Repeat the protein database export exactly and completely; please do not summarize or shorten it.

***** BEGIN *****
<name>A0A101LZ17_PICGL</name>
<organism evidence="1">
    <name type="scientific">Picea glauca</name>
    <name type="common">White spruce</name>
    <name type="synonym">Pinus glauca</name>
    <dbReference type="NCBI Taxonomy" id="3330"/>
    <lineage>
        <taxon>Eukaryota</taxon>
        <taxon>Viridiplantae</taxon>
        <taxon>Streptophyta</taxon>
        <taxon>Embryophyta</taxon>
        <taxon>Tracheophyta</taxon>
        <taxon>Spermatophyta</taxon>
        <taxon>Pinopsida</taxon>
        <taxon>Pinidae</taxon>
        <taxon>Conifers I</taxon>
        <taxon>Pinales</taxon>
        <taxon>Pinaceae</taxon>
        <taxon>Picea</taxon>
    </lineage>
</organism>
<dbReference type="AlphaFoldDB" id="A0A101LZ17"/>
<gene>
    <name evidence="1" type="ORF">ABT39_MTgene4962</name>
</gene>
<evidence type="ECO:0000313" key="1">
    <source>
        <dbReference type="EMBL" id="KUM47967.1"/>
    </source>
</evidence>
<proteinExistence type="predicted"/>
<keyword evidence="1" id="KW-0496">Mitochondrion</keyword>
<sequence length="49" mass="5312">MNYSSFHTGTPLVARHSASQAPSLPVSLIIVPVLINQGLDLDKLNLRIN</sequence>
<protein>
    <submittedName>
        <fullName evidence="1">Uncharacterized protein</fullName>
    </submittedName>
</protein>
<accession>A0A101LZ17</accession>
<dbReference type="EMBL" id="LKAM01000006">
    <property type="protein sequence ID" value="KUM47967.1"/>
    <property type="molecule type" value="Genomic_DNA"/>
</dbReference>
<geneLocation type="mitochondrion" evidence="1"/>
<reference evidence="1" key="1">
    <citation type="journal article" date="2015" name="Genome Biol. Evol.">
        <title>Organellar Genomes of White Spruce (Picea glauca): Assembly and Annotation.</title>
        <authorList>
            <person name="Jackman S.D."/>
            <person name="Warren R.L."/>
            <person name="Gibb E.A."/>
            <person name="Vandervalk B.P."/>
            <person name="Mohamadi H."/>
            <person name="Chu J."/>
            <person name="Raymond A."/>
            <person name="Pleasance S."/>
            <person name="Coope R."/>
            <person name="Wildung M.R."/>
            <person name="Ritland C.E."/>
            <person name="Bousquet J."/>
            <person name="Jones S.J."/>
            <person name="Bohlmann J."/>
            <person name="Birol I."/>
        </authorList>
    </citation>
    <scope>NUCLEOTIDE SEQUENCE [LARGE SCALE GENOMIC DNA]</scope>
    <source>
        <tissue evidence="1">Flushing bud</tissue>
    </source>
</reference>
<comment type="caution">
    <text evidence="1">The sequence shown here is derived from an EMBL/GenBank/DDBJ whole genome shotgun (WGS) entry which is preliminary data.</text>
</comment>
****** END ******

<name>A0A101LZ17_PICGL</name>
<organism evidence="1">
    <name type="scientific">Picea glauca</name>
    <name type="common">White spruce</name>
    <name type="synonym">Pinus glauca</name>
    <dbReference type="NCBI Taxonomy" id="3330"/>
    <lineage>
        <taxon>Eukaryota</taxon>
        <taxon>Viridiplantae</taxon>
        <taxon>Streptophyta</taxon>
        <taxon>Embryophyta</taxon>
        <taxon>Tracheophyta</taxon>
        <taxon>Spermatophyta</taxon>
        <taxon>Pinopsida</taxon>
        <taxon>Pinidae</taxon>
        <taxon>Conifers I</taxon>
        <taxon>Pinales</taxon>
        <taxon>Pinaceae</taxon>
        <taxon>Picea</taxon>
    </lineage>
</organism>
<dbReference type="AlphaFoldDB" id="A0A101LZ17"/>
<gene>
    <name evidence="1" type="ORF">ABT39_MTgene4962</name>
</gene>
<evidence type="ECO:0000313" key="1">
    <source>
        <dbReference type="EMBL" id="KUM47967.1"/>
    </source>
</evidence>
<proteinExistence type="predicted"/>
<keyword evidence="1" id="KW-0496">Mitochondrion</keyword>
<sequence length="49" mass="5312">MNYSSFHTGTPLVARHSASQAPSLPVSLIIVPVLINQGLDLDKLNLRIN</sequence>
<protein>
    <submittedName>
        <fullName evidence="1">Uncharacterized protein</fullName>
    </submittedName>
</protein>
<accession>A0A101LZ17</accession>
<dbReference type="EMBL" id="LKAM01000006">
    <property type="protein sequence ID" value="KUM47967.1"/>
    <property type="molecule type" value="Genomic_DNA"/>
</dbReference>
<geneLocation type="mitochondrion" evidence="1"/>
<reference evidence="1" key="1">
    <citation type="journal article" date="2015" name="Genome Biol. Evol.">
        <title>Organellar Genomes of White Spruce (Picea glauca): Assembly and Annotation.</title>
        <authorList>
            <person name="Jackman S.D."/>
            <person name="Warren R.L."/>
            <person name="Gibb E.A."/>
            <person name="Vandervalk B.P."/>
            <person name="Mohamadi H."/>
            <person name="Chu J."/>
            <person name="Raymond A."/>
            <person name="Pleasance S."/>
            <person name="Coope R."/>
            <person name="Wildung M.R."/>
            <person name="Ritland C.E."/>
            <person name="Bousquet J."/>
            <person name="Jones S.J."/>
            <person name="Bohlmann J."/>
            <person name="Birol I."/>
        </authorList>
    </citation>
    <scope>NUCLEOTIDE SEQUENCE [LARGE SCALE GENOMIC DNA]</scope>
    <source>
        <tissue evidence="1">Flushing bud</tissue>
    </source>
</reference>
<comment type="caution">
    <text evidence="1">The sequence shown here is derived from an EMBL/GenBank/DDBJ whole genome shotgun (WGS) entry which is preliminary data.</text>
</comment>